Market Penetration Index (MPI)

Market penetration index compares your hotel's occupancy to the average occupancy of your competitors to assess your competitive position in the market.

What Is Market Penetration Index (MPI)?

Market Penetration Index (MPI) is a competitive metric developed by the Smith Travel Accommodations Report also known as the “STAR Report”. Market penetration index compares your hotel's occupancy to the average occupancy of your competitors. This metric is useful in assessing how attractive of an offering your hotel is bringing to the market. 

How to measure Market Penetration Index

To get your market penetration index, you need to first calculate your occupancy rate. This rate is the amount of occupied rooms divided by the total rooms available. Occupancy rate shows how busy a property is, and the MPI calculation compares this to your competition. This means you also need to know your competitors occupancy rate. This is best achieved through third party data providers such as STR.

MPI = Your occupancy rate / your competitors occupancy rate * 100

How to interpret your Market Penetration Index (MPI)

If your MPI is above 100, it implies that you have a greater market share than your competitors. This is great news and indicates that you have a strong positioning through the eyes of potential guests. If your MPI is above 100, you should then conduct an Average Rate Index (ARI) to see how your rate is compared to your competitors. If your rate is lower than your competitors, this may be what is driving your MPI. If your rate is higher, you may want to consider why guests are willing to pay more for your services. Possibly, there is room for the rate to increase without affecting occupancy.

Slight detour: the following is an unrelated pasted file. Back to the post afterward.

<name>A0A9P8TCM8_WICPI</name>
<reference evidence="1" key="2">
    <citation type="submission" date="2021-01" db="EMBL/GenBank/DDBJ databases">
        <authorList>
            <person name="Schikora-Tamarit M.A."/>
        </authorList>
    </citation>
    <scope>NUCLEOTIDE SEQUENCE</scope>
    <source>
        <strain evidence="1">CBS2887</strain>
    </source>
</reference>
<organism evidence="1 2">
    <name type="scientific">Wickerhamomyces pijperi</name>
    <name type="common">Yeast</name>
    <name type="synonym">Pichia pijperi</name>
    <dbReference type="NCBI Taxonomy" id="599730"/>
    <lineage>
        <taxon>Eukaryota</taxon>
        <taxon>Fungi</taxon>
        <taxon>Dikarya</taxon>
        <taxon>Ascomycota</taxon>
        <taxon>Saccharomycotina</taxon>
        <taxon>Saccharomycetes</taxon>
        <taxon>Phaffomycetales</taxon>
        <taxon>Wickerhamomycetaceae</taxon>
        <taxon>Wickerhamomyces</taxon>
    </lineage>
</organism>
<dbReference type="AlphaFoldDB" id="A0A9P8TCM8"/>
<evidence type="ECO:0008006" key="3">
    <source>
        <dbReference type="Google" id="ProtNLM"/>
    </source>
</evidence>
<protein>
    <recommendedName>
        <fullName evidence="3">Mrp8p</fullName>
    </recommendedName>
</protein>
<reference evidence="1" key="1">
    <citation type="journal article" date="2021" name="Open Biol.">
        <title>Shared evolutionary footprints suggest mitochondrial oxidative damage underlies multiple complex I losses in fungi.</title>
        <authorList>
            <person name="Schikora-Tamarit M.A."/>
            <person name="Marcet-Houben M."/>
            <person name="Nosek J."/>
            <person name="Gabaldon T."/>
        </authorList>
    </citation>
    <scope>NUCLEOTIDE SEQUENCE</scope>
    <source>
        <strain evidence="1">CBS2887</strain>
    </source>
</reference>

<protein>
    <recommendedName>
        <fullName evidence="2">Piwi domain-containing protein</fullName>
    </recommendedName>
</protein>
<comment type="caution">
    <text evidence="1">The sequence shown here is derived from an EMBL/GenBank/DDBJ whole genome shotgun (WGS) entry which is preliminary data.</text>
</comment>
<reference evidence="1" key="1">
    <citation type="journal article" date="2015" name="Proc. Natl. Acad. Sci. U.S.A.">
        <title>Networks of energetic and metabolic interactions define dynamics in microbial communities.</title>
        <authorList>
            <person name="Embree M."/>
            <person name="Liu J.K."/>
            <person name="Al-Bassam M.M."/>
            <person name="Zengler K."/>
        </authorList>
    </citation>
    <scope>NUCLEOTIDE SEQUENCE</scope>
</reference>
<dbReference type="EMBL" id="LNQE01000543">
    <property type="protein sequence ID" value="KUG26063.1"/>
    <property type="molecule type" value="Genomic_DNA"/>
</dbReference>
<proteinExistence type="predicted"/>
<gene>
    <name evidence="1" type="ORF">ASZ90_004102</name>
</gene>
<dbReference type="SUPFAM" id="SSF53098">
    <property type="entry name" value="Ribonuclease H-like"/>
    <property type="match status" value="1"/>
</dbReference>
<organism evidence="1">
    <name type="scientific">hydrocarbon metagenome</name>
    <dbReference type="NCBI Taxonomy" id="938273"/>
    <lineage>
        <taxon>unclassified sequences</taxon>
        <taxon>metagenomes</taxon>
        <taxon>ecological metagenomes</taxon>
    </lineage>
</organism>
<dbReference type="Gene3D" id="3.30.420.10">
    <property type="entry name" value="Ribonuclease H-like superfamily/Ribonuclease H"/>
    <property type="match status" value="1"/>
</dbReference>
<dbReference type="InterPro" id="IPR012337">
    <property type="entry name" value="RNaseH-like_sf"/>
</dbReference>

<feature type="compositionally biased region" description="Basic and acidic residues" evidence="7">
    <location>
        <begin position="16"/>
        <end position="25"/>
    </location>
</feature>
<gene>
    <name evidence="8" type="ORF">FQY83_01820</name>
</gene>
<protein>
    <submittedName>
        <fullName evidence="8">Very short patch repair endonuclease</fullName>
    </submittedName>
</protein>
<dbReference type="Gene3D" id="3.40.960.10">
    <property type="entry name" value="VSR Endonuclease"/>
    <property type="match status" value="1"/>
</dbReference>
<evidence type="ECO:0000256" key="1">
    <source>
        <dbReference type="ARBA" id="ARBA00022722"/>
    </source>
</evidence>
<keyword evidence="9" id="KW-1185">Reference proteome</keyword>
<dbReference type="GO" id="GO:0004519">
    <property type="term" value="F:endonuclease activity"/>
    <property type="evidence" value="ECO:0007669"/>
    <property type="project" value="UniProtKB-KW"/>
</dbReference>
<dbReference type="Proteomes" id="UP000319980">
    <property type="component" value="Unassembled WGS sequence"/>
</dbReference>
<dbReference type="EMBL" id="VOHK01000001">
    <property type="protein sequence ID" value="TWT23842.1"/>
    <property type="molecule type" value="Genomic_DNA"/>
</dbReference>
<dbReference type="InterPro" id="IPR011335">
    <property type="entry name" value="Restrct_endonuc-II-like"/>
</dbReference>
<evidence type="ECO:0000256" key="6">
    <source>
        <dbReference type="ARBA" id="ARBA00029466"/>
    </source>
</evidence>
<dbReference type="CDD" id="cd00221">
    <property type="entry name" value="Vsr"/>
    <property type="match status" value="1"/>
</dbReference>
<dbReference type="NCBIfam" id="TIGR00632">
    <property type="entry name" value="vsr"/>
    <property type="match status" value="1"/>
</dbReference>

If your MPI is below 100, it implies that your competitors are stronger in your market than you are. The next question should be, why? Here are a few places to look for that answer:

  • Are our rates higher than our competitors?
  • Is our offering worse than our competitors?
  • Are our reviews worse than our competitors?
  • Is our marketing strategy worse than our competitors?

If none of these questions are helping to create actionable steps, consider if the competitive set is an accurate reflection of your real life competition.

Developing your competitive set for your MPI

A major question that comes along with calculating and using a Market Penetration Index, is who are your competitors? Since the demand for specific hotel types varies between regions, it is important to know how your property is positioned in the market.

For example, there may be 100 hotels in a local area that could be used as the competitive set for your MPI. Of those 100 hotels, 10 are luxury or boutique properties, 20 are roadside motels, 40 are mid-range chain hotels, 10 are luxury chain hotels and 20 are mid-range independent hotels. 

If your property is a luxury boutique hotel, you may choose to compare it to only the 10 other boutiques. You may also find it useful to calculate the MPI for all the luxury hotels in the area (a comp set of 20) or possibly even a set of boutiques and independent hotels (a comp set of 30). 

This type of decision will vary depending on your properties competitive landscape and positioning within the market. This informs how customers view you when searching for a hotel, and thus are a good definitional boundary for a MPI competitor set. 

Market Penetration Index Best Practices

Managers should track their MPI over time and compare how changes to the property service offering and price affect the competitive position within the landscape. To make this easy, consider digitizing the data tracking and working the metric into your monthly or quarterly meetings. Finally, ensure that you do not look at MPI in a silo. This is an indicator of competitive strength, but not the only answer to a complex question. Use MPI in conjunction with other business metrics to make decisions that improve your property.